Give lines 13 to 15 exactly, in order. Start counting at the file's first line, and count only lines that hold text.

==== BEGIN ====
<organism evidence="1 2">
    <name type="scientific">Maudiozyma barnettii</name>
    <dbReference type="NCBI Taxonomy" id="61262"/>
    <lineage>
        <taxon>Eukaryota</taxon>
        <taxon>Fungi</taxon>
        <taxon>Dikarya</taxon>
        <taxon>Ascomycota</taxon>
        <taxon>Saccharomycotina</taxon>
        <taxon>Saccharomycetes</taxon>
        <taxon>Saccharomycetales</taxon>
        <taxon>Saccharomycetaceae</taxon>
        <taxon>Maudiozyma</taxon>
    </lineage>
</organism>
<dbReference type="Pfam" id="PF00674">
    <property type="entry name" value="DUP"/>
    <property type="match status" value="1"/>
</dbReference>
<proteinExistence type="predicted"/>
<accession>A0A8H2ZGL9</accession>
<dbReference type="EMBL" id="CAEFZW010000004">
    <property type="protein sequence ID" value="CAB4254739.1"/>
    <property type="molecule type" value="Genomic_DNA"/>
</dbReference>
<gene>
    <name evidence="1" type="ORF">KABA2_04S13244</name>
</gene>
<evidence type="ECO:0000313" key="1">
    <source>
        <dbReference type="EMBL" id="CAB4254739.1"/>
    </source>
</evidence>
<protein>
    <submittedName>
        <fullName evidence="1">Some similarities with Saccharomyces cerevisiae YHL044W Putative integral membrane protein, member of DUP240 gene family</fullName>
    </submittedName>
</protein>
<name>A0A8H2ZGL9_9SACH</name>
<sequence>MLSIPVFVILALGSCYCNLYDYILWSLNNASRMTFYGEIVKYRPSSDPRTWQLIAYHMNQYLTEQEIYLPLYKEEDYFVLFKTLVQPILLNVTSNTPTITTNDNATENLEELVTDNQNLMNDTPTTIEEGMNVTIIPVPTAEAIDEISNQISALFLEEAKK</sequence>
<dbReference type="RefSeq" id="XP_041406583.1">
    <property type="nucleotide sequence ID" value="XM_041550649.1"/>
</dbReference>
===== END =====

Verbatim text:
        <taxon>Maudiozyma</taxon>
    </lineage>
</organism>